Films

Tomb of Ligeia (1964) REVIEW

Tomb of Ligeia (1964) REVIEW

The Tomb of Ligeia


Buy The Tomb of Ligeia on Amazon
TITLE: Tomb of Ligeia

YEAR RELEASED: 1964

DIRECTOR: Roger Corman

CAST: Vincent Price, Elizabeth Shepherd and John Westbrook

PLOT: Some years after having buried his beloved wife Ligeia, Verden Fell meets and eventually marries the lovely Lady Rowena. Fell is something of a recluse, living in a small part of a now ruined Abbey with his manservant Kenrick as the only other occupant. He remains infatuated with his late wife and is convinced that she will return to him. While all goes well when first married, he returns to his odd behavior when they return to the Abbey from their honeymoon. The memories of Ligea continue to haunt him as well as her promise that she would never die.

FUN FACT: Roger Corman has referred to The Tomb of Ligeia as the biggest and most exciting of all his Edgar Allan Poe adaptations.

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REVIEWED BY ADAM SCOVELL


Roger Corman’s adaptations of Edgar Allan Poe’s short stories are just as vital to the classic horror canon as the films by Hammer and Amicus productions.  Their influence is vast and the number of big names to come out from under Corman’s wing is monumental.  Having set up a distinctive style to filming Poe’s work by shooting them all on soundstages, Corman sort to go against his self-imposed restrictions and use location work to create Poe’s world for his final adaptation of his work.

The Tomb of Ligeia takes full advantage of its British location and comes out looking extremely similar to a Hammer Horror.  This sets it apart in some ways from its cousins which often look sickly but wonderfully so.  The bright colours of The Pit and the Pendulum and Fall of the House of Usher are toned down by the film stock taking in the natural light meaning it simply isn’t as visually as distinctive as the other Poe films.  There is however the inclusion of Corman’s obligatory dream sequence which looks as heady and disorientating as usual.

Vincent Price takes the lime light as the tortured and layered character that is Verden Fell.  Price brings seriousness to Corman’s films that make them far more plausible than they probably are.  However, with the colours toned down in Tomb of Ligeia, the action seems far more in fitting with a period  drama and Fell could easily be a creation of Austin of Bronte.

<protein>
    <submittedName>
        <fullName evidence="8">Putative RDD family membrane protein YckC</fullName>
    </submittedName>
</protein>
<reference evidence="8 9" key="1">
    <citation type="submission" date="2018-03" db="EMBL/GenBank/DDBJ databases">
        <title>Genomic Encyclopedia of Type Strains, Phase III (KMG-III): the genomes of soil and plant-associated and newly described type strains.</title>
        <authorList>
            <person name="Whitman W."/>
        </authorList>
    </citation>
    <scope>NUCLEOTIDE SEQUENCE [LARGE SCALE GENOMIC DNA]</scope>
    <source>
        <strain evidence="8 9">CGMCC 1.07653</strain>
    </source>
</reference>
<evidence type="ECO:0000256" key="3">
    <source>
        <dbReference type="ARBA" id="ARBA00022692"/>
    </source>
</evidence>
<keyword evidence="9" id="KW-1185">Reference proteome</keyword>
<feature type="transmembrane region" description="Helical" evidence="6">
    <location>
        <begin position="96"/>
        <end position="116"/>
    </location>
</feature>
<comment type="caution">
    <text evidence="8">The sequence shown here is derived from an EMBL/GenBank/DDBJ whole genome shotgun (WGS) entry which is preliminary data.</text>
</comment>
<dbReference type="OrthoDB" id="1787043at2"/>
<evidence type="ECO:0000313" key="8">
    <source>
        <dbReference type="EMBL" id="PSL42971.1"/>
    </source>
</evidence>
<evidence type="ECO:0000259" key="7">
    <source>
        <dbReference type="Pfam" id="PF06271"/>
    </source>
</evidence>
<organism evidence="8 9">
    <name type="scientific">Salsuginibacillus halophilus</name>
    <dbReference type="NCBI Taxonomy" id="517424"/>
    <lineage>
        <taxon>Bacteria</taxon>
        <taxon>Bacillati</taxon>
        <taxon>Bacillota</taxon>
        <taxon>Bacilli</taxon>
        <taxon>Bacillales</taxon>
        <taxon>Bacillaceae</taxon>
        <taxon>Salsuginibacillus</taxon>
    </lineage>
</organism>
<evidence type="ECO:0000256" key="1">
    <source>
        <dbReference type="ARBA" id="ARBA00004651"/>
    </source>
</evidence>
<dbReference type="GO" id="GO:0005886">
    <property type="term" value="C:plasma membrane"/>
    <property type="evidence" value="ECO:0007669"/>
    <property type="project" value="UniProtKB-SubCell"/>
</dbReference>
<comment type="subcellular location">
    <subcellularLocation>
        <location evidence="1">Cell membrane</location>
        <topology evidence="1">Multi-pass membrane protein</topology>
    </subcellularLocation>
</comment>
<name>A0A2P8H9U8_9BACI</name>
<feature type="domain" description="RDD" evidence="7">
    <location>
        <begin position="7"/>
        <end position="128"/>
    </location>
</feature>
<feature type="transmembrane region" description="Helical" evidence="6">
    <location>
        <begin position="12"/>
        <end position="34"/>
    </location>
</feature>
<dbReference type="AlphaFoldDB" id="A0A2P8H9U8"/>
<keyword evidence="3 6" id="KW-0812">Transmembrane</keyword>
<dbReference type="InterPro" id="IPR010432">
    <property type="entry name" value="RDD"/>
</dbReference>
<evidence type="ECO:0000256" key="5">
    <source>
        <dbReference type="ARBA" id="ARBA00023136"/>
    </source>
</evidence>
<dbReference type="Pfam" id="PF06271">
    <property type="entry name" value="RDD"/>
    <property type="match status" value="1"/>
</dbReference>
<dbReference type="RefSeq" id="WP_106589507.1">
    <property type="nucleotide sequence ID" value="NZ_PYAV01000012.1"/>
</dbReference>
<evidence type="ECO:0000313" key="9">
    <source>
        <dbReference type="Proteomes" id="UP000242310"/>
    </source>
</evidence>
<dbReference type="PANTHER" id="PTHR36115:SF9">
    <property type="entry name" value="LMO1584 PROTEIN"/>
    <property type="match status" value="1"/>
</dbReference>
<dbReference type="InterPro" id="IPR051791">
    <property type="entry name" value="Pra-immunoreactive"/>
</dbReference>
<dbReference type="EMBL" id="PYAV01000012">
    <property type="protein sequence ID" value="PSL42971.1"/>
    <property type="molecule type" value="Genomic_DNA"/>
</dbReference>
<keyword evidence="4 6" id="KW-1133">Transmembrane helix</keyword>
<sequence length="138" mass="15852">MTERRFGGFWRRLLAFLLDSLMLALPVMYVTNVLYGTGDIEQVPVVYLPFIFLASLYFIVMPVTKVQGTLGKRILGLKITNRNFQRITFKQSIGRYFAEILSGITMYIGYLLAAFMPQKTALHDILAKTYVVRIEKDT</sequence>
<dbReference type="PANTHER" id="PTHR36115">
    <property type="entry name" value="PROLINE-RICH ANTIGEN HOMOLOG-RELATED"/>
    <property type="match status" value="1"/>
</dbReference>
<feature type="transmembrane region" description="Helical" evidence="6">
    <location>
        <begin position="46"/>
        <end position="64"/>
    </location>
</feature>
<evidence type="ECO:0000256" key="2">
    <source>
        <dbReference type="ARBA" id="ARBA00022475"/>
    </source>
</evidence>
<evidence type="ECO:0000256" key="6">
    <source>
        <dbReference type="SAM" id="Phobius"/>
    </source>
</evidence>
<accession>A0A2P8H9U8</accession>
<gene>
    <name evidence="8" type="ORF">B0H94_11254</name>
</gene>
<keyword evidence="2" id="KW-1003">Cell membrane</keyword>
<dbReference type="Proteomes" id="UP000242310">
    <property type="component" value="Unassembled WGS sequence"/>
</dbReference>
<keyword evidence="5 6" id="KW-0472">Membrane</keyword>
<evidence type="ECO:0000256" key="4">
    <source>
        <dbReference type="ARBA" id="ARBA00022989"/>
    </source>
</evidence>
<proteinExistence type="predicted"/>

Verden has lost his wife and is a light sensitive character straight out of Dickens or some other English Gothic novel.  With increasingly strange occurrences surrounding his life and that of his new love Rowena (Elizabeth Shepherd) it starts to appear that Ligeia isn’t as dead as she first appeared…

There are several twists in the film, most dramatically the ending which does recall the tragic conclusions of Pit and the Pendulum (even using the same stock footage of a burning wooden building)  but there’s something distinctly lacking when compared to Corman’s other work.   The use of a demented and vicious cat throughout the film seems more symbolic of Verden’s previous relationship than anything actually justified by the narrative.  The location work and theme around fox hunting is well executed and something Hammer would also deploy well in their version of Hound of the Baskervilles, yet it seems Corman’s experimentation only half paid off.

The Tomb of Ligeia is still a great film for fans of both Corman and Hammer Horror.  However those expecting more brilliance like The Masque of the Red Death should perhaps leave this dark and brooding instalment till last when first watching Corman’s Poe films.  Vincent Price alone justifies a viewing (as he often does with even average films like The Bat becoming popular due to his casting) and no one plays the role of the tortured but dangerous lover quite as well as Price does.


ADAM SCOVELL is a music student specialising in film music.  When not obsessively watching and writing about film, he can be found playing jazz in seedy clubs and making short films found at www.celluloidwickerman.com



 

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Films
@AdamScovell

Adam Scovell is a writer and filmmaker currently studying for a PhD in Music at the University of Liverpool. He has written for The Times and The Guardian, had films screened at Manchester Art Gallery, FACT and The Everyman Playhouse, and runs the twice Blog North Awards nominated website, Celluloid Wicker Man.

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